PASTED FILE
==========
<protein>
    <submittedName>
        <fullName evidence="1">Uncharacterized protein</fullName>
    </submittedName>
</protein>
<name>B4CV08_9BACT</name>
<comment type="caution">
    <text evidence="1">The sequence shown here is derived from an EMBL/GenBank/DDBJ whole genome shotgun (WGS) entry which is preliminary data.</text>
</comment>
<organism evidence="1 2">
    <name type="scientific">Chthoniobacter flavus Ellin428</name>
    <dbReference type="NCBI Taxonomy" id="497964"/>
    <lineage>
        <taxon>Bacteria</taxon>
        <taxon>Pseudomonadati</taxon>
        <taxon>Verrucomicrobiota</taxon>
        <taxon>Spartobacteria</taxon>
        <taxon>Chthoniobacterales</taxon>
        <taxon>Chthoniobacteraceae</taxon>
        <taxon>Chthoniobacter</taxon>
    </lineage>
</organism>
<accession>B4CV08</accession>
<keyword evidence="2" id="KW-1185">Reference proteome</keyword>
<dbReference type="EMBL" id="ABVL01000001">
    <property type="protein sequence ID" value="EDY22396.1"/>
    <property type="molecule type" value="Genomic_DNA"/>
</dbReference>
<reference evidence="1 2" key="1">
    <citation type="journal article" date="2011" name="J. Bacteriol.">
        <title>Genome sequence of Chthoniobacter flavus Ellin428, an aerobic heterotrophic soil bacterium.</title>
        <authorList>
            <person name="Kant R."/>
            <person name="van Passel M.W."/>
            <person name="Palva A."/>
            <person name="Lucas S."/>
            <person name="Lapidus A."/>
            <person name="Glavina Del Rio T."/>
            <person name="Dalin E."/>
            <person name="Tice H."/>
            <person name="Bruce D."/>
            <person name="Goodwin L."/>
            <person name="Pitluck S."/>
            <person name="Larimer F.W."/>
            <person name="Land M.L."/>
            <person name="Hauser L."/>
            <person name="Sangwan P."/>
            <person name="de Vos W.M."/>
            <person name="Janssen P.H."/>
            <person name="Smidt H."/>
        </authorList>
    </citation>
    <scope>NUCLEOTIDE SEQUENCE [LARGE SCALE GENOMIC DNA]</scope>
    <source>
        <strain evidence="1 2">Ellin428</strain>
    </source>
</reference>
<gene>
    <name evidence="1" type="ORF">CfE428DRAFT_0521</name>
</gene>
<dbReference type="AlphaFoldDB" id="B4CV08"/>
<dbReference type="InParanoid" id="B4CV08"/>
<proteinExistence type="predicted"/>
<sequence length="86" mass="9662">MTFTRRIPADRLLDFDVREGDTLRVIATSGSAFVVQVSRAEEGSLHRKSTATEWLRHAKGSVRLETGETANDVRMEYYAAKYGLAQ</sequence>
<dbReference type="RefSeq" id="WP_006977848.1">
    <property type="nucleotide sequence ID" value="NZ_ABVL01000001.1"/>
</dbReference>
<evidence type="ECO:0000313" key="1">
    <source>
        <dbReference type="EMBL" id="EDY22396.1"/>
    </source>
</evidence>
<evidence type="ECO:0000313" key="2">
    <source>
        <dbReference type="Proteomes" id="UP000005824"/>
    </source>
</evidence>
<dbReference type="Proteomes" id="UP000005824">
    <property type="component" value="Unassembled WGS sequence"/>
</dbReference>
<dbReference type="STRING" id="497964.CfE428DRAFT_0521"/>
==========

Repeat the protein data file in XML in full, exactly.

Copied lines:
<protein>
    <submittedName>
        <fullName evidence="1">Uncharacterized protein</fullName>
    </submittedName>
</protein>
<name>B4CV08_9BACT</name>
<comment type="caution">
    <text evidence="1">The sequence shown here is derived from an EMBL/GenBank/DDBJ whole genome shotgun (WGS) entry which is preliminary data.</text>
</comment>
<organism evidence="1 2">
    <name type="scientific">Chthoniobacter flavus Ellin428</name>
    <dbReference type="NCBI Taxonomy" id="497964"/>
    <lineage>
        <taxon>Bacteria</taxon>
        <taxon>Pseudomonadati</taxon>
        <taxon>Verrucomicrobiota</taxon>
        <taxon>Spartobacteria</taxon>
        <taxon>Chthoniobacterales</taxon>
        <taxon>Chthoniobacteraceae</taxon>
        <taxon>Chthoniobacter</taxon>
    </lineage>
</organism>
<accession>B4CV08</accession>
<keyword evidence="2" id="KW-1185">Reference proteome</keyword>
<dbReference type="EMBL" id="ABVL01000001">
    <property type="protein sequence ID" value="EDY22396.1"/>
    <property type="molecule type" value="Genomic_DNA"/>
</dbReference>
<reference evidence="1 2" key="1">
    <citation type="journal article" date="2011" name="J. Bacteriol.">
        <title>Genome sequence of Chthoniobacter flavus Ellin428, an aerobic heterotrophic soil bacterium.</title>
        <authorList>
            <person name="Kant R."/>
            <person name="van Passel M.W."/>
            <person name="Palva A."/>
            <person name="Lucas S."/>
            <person name="Lapidus A."/>
            <person name="Glavina Del Rio T."/>
            <person name="Dalin E."/>
            <person name="Tice H."/>
            <person name="Bruce D."/>
            <person name="Goodwin L."/>
            <person name="Pitluck S."/>
            <person name="Larimer F.W."/>
            <person name="Land M.L."/>
            <person name="Hauser L."/>
            <person name="Sangwan P."/>
            <person name="de Vos W.M."/>
            <person name="Janssen P.H."/>
            <person name="Smidt H."/>
        </authorList>
    </citation>
    <scope>NUCLEOTIDE SEQUENCE [LARGE SCALE GENOMIC DNA]</scope>
    <source>
        <strain evidence="1 2">Ellin428</strain>
    </source>
</reference>
<gene>
    <name evidence="1" type="ORF">CfE428DRAFT_0521</name>
</gene>
<dbReference type="AlphaFoldDB" id="B4CV08"/>
<dbReference type="InParanoid" id="B4CV08"/>
<proteinExistence type="predicted"/>
<sequence length="86" mass="9662">MTFTRRIPADRLLDFDVREGDTLRVIATSGSAFVVQVSRAEEGSLHRKSTATEWLRHAKGSVRLETGETANDVRMEYYAAKYGLAQ</sequence>
<dbReference type="RefSeq" id="WP_006977848.1">
    <property type="nucleotide sequence ID" value="NZ_ABVL01000001.1"/>
</dbReference>
<evidence type="ECO:0000313" key="1">
    <source>
        <dbReference type="EMBL" id="EDY22396.1"/>
    </source>
</evidence>
<evidence type="ECO:0000313" key="2">
    <source>
        <dbReference type="Proteomes" id="UP000005824"/>
    </source>
</evidence>
<dbReference type="Proteomes" id="UP000005824">
    <property type="component" value="Unassembled WGS sequence"/>
</dbReference>
<dbReference type="STRING" id="497964.CfE428DRAFT_0521"/>